As a fielder he was even less like a modern cricketer. A leisurely figure on the boundary, he liked to chat to the nearby spectators, on one occasion – he reckoned – contriving to hold a catch while juggling a cup of tea in his other hand. His approach was not to everybody’s taste, particularly when the game was nearing a tense conclusion, but even his disciplinarian captain George Emmett found it hard not to see the funny side of Bomber. As Michael Parkinson wrote, ‘There was a summer’s day in his face and laughter in his soul.’

In 1959, with Tom Graveney as captain, David Allen replaced him in the side, being picked for England before the year was out. Bomber played in the second eleven, where his captain was once more George Emmett. Then Tom Graveney was injured, George Emmett resumed the first-team captaincy, and Bomber took charge of the seconds, leading the team to first place in the newly established Second Eleven Championship. It became one of his jokes: “I’m the only man who’s captained Gloucestershire to a championship title.”

The following year he went to Nottinghamshire to bowl on the batsman’s paradise at Trent Bridge. He was attracted, he said, by the beautiful ground and by the larger helpings served at meal times. “Not like the little salads we used to have every day at Bristol, one slice of cold meat so thin you could see through it.”

“What do you want to go up there for, Bomber?” Sam Cook said. “You’ll end up being cannon fodder.” But Bomber enjoyed the challenge, and in his first summer there he bowled more overs than anybody else in England, taking 120 wickets. “The great thing about Bomber,” Tony Brown says, “is that he was such a good bowler on good wickets.”

He lost his place in 1965, and he had a story about that, too.

“Some statistician worked out that I’d taken 999 wickets so they offered me the game against Gloucester at Bristol. They said, ‘Somebody down there will give you their wicket.’ But I said, ‘No. Plenty of people have got a thousand wickets. I bet no one’s got 999.'”

Alas, the story had a sad ending.

“Three months later they found I’d only got 998.”

For Bomber statisticians were in the same category as coaches, people who suffocated the natural fun of the game. He loved the stories, both from his own playing days and from further back in history, and he loved to watch people playing naturally, expressing their character and not moulded into a standard way of doing things.

“I could bowl standing still,” he would say. “If you’re a natural, everything comes easy. You can do what you like and get away with murder. If you’re coached, unless you stay in that groove, you’re struggling, aren’t you?”

Bomber had started out as an apprentice printer, and after cricket he stayed for many years in Nottingham, working once more as a printer. Then, when his wife Pat died, he returned to his beloved Gloucester where he was lucky to meet Mary and to enjoy 18 happy years with her. He suffered a major stroke in 1998, but such was his spirit that, with Mary’s steadfast support, he fought his way back to enjoy another ten years, years in which he continued to tell his stories on the boundary edge throughout the county: at the Cheltenham Festival, at the Spa ground, at cricket matches of all sorts.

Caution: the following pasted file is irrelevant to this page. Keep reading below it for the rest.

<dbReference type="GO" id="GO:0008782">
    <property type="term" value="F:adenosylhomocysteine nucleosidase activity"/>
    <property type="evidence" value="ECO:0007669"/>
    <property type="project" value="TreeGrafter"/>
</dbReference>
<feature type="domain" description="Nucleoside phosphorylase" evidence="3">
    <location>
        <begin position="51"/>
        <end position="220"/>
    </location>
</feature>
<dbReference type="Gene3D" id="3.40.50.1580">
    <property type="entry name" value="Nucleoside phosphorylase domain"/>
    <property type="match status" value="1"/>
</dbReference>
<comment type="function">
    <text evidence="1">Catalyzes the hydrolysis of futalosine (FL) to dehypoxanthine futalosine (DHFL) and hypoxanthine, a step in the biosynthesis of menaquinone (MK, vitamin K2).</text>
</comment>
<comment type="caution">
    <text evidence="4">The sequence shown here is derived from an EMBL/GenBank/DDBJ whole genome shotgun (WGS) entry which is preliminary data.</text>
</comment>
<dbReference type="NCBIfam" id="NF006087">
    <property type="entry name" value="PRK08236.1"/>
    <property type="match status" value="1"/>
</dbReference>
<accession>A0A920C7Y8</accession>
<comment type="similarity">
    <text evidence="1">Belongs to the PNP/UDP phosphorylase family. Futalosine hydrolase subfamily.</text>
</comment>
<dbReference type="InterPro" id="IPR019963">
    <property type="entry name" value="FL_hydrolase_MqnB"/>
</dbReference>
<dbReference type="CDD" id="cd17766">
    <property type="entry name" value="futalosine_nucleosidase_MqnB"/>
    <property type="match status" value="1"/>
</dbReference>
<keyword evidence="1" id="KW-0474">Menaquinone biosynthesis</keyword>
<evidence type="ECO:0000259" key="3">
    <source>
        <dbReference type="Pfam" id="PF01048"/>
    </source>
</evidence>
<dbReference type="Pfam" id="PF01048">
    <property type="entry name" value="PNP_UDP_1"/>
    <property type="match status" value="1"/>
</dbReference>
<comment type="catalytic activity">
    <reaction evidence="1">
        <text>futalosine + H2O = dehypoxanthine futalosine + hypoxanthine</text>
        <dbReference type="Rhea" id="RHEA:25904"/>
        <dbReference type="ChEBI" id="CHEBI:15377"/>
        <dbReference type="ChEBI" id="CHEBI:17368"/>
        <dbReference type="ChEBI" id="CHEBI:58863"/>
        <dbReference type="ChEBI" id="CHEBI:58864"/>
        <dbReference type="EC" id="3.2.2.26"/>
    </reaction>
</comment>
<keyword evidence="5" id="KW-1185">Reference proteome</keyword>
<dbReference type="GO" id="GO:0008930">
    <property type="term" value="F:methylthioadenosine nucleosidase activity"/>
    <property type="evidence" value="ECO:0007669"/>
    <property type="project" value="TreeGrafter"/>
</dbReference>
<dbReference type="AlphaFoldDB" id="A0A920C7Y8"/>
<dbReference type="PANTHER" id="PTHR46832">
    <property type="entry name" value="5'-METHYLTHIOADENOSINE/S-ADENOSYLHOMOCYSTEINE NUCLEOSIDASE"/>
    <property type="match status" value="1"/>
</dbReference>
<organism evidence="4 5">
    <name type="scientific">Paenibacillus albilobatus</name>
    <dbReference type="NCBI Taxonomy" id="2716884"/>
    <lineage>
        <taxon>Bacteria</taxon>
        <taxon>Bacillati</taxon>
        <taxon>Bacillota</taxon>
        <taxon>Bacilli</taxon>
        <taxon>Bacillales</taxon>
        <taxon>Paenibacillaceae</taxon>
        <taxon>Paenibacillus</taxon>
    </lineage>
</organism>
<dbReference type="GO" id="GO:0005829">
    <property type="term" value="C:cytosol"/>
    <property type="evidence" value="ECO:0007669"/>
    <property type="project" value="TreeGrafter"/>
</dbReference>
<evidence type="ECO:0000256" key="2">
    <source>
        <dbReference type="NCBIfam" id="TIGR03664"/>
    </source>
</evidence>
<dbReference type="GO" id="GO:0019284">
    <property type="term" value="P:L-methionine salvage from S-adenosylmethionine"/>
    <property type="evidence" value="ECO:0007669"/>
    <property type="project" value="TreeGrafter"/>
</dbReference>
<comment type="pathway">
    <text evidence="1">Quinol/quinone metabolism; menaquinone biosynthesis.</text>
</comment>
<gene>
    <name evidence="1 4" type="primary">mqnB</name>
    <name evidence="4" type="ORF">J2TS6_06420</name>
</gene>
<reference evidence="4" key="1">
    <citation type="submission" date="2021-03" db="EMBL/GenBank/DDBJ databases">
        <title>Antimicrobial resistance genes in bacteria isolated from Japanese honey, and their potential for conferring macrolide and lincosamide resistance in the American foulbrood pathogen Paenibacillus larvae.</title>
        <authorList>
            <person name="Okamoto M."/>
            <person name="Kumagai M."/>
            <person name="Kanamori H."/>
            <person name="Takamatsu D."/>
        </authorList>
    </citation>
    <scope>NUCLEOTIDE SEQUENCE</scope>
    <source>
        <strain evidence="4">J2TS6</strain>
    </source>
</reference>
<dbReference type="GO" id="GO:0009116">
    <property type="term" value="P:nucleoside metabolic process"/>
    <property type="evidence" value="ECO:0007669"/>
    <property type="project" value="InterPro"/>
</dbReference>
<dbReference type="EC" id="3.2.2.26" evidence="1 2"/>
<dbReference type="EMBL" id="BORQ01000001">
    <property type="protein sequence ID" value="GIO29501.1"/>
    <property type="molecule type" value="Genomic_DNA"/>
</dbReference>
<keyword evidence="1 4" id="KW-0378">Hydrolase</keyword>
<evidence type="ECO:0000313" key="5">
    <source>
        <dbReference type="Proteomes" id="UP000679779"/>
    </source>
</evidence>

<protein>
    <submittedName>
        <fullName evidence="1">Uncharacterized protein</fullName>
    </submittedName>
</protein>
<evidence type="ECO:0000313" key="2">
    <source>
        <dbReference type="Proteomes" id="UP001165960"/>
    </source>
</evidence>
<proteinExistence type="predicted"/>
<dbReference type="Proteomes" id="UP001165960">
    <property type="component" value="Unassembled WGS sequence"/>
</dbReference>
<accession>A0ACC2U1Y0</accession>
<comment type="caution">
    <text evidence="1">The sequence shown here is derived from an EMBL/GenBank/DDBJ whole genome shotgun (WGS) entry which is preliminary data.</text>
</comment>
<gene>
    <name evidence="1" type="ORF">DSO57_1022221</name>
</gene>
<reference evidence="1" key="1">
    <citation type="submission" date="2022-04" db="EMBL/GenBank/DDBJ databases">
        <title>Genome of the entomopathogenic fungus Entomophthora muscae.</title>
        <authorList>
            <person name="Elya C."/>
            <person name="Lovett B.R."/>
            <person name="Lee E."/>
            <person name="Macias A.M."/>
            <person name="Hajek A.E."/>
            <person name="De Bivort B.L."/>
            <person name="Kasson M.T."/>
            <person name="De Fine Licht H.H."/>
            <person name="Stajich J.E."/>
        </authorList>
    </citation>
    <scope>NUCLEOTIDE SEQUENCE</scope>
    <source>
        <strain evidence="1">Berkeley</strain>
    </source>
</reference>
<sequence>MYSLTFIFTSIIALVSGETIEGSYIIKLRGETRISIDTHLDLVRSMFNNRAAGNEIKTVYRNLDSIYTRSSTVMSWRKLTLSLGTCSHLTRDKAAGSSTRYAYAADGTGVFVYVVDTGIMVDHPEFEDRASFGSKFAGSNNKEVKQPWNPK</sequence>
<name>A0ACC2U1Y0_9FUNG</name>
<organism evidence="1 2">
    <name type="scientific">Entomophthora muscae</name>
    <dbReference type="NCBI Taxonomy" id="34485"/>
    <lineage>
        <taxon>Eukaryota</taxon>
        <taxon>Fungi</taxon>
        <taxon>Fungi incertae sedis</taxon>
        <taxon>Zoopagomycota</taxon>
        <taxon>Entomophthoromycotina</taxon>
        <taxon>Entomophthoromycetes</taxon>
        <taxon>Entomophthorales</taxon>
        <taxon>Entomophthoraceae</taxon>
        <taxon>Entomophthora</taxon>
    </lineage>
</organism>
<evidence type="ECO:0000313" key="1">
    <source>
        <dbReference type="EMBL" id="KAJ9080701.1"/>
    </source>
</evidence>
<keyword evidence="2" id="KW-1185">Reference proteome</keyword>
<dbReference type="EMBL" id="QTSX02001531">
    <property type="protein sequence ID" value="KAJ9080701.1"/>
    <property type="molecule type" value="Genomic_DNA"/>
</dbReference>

For Bomber, cricket was a people’s game. Whether you played for England or for Gloucester City third eleven, it made no difference. It was a game of sunshine and laughter, of human beings revealing themselves – and, at its best, of wonderful artistry. He was not a religious man but, on a sunny day at Cheltenham, when he was settled in his favourite corner beyond the scoreboard, his conversation captured that sense of timelessness that makes cricket such a special game.

He expressed it superbly in a foreword I helped him to write to a book about Gloucestershire cricket:
Robinswood Hill still looks down on the Wagon Works ground, but now the county plays in the shadow of Gloucester Cathedral – at the Archdeacon Meadow. When I was a boy, I used to pick bulrushes there, when it was just scrubland, and now it maintains the tradition of county cricket here in the city of Gloucester. How many runs Hammond would have scored on its placid surface, I can’t imagine.
The County Ground in Bristol is no longer the open field it was in my day. It is a modern cricket stadium with all the facilities. But for the true cricket lover there can be nowhere like Cheltenham College on a Festival day – with the sun shining, Matt Windows cutting his way to a hundred and the folk around the boundary reminiscing about days gone by. Reminiscing about Emmett and Zaheer, some even about Hammond and Parker, where once they sat and reminisced about Jessop and Grace. One day they will reminiscence about Russell and Windows.
Generation upon generation of great Gloucestershire cricketers. Long may they keep coming – as long as the sun shines over the River Severn.

For certain, the crowds at Cheltenham will be reminiscing about Bomber for years to come. He brought so much joy into so many lives.

A Long Half Hour is published by Fairfield Booksin paperback and the UK cover price is ten pounds. You can read CW’s review of it here. The book is available, as the old cliche goes, at all good bookshops as well as internet booksellers and, of course, direct from the publisher. The celebration of Bomber’s life appears in The Way It Was, the National Sporting Club Cricket Book of the Year for 2009, and was also published by Fairfield. It is now out of print although we understand some Waterstones shops still have copies for sale. You can read CW’s review of that book here.


Some good tales about ‘Bomber’ – a great character of the game, and worse bowlers have played for England.

His obit in the 2009 Wisden actually relates a lot of those, leading me to wonder if it was written by Chalke. The two collaborated in his autobiography, One More Run.

Comment by stumpski | 12:00am GMT 21 November 2010

Does Stephen Chalke know you’ve put an apostrophe in “writers” on the first line?

Naughty, naughty.

Comment by Neil Pickup | 12:00am GMT 21 November 2010